What is SWR?

What Is SWR

HAM RADIO PRO ARTICLE SERIES

SWR stands for Standing Wave Ratio, which is a measure of how well the impedance of a transmission line is matched to the impedance of the antenna and the transmitter or receiver. It is expressed as a ratio of the maximum voltage to the minimum voltage along the length of the transmission line.

A perfect match between the antenna, transmission line, and the radio would result in an SWR of 1:1, which means that all the power from the radio is being efficiently transferred to the antenna without any loss or reflection. However, in practice, the impedance of the antenna and the transmission line can be different from the output impedance of the radio, which can cause some of the power to be reflected back to the radio.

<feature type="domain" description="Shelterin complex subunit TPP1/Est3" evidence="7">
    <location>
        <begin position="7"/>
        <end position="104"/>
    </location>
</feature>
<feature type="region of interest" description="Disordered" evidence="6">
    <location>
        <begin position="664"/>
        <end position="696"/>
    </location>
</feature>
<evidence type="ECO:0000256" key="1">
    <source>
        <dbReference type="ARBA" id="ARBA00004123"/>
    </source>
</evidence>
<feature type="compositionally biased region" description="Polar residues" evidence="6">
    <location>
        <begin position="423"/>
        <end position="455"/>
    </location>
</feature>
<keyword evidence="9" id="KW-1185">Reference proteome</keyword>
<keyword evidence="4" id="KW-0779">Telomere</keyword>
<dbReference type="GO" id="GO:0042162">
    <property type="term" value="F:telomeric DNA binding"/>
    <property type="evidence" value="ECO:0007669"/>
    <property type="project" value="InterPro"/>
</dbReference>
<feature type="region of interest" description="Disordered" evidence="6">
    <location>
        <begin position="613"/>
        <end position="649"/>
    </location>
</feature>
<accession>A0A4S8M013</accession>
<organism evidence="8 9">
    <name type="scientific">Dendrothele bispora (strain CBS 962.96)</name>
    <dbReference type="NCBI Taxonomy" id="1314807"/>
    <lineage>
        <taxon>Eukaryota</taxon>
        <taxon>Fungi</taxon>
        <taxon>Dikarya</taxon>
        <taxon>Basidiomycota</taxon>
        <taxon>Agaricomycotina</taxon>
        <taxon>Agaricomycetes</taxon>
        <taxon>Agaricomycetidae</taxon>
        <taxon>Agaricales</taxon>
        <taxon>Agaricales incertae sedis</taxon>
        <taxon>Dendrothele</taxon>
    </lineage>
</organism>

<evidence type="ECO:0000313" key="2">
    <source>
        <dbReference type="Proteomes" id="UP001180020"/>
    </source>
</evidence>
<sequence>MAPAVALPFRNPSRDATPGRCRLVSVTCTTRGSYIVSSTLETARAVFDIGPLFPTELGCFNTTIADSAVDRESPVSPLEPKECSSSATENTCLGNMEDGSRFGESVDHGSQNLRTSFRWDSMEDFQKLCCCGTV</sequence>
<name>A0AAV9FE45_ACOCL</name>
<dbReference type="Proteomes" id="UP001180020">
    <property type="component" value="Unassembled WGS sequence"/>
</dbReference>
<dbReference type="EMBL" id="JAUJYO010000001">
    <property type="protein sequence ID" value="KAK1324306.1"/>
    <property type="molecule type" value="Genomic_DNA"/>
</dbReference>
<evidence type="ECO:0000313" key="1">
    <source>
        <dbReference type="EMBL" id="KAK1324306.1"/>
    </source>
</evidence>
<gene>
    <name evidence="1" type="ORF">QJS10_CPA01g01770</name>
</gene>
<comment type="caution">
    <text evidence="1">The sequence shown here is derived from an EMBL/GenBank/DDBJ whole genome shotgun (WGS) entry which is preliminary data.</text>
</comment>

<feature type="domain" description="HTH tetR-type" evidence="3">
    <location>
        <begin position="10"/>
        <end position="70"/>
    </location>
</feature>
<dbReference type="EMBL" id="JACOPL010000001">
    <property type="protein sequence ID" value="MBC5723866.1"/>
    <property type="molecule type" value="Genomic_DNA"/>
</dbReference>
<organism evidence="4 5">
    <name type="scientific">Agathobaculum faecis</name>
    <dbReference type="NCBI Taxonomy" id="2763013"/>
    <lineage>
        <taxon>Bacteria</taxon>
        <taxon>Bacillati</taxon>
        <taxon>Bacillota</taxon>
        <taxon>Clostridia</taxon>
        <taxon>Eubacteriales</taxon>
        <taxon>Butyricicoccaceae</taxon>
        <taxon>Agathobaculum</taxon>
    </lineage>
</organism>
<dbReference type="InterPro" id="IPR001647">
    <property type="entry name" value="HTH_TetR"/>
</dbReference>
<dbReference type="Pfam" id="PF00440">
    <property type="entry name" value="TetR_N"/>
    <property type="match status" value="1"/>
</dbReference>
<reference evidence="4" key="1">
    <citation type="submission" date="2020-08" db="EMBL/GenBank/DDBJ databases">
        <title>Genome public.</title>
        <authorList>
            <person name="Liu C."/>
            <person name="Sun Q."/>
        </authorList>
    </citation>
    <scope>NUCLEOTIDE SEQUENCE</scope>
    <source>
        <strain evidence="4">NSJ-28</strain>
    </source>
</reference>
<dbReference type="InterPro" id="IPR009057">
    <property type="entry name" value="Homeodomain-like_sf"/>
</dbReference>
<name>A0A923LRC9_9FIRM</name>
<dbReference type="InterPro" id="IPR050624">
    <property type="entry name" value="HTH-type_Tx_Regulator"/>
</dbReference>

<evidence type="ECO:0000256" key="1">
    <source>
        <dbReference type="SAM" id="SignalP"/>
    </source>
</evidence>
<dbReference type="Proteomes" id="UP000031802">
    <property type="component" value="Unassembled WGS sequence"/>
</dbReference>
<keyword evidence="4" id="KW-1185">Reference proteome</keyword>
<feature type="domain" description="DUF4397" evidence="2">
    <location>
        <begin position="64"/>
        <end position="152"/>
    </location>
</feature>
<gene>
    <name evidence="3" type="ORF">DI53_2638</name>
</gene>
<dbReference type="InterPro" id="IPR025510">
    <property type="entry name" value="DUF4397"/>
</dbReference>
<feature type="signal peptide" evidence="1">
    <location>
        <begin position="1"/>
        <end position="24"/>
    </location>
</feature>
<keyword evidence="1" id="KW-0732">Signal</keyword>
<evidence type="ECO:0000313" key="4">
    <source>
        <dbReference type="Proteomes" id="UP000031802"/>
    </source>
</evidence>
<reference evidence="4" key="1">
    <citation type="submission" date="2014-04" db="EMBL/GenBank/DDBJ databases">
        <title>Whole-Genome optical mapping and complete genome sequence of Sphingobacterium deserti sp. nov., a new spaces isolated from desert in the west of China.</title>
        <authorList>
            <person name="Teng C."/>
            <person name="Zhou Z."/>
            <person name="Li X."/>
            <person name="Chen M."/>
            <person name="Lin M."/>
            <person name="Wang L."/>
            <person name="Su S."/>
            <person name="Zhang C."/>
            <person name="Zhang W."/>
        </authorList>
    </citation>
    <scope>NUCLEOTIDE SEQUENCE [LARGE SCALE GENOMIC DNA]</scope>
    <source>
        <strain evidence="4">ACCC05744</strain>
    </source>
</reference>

When there is a mismatch between the antenna and the transmission line, some of the power will be reflected back towards the transmitter, causing a high SWR. A high SWR can result in signal distortion, loss of signal strength, or even damage to the transmitter.

 

An SWR meter is used to measure the SWR of a ham radio system. The meter is connected between the radio and the transmission line, and it provides a reading of the SWR. If the SWR is too high, adjustments can be made to the antenna or the transmission line to improve the match between the system components.

 

In summary, SWR is an important concept in ham radio, as it is an indicator of how efficiently power is being transferred from the transmitter to the antenna. By monitoring and adjusting the SWR, ham radio operators can ensure that their systems are operating optimally and avoid damage to their equipment.

 

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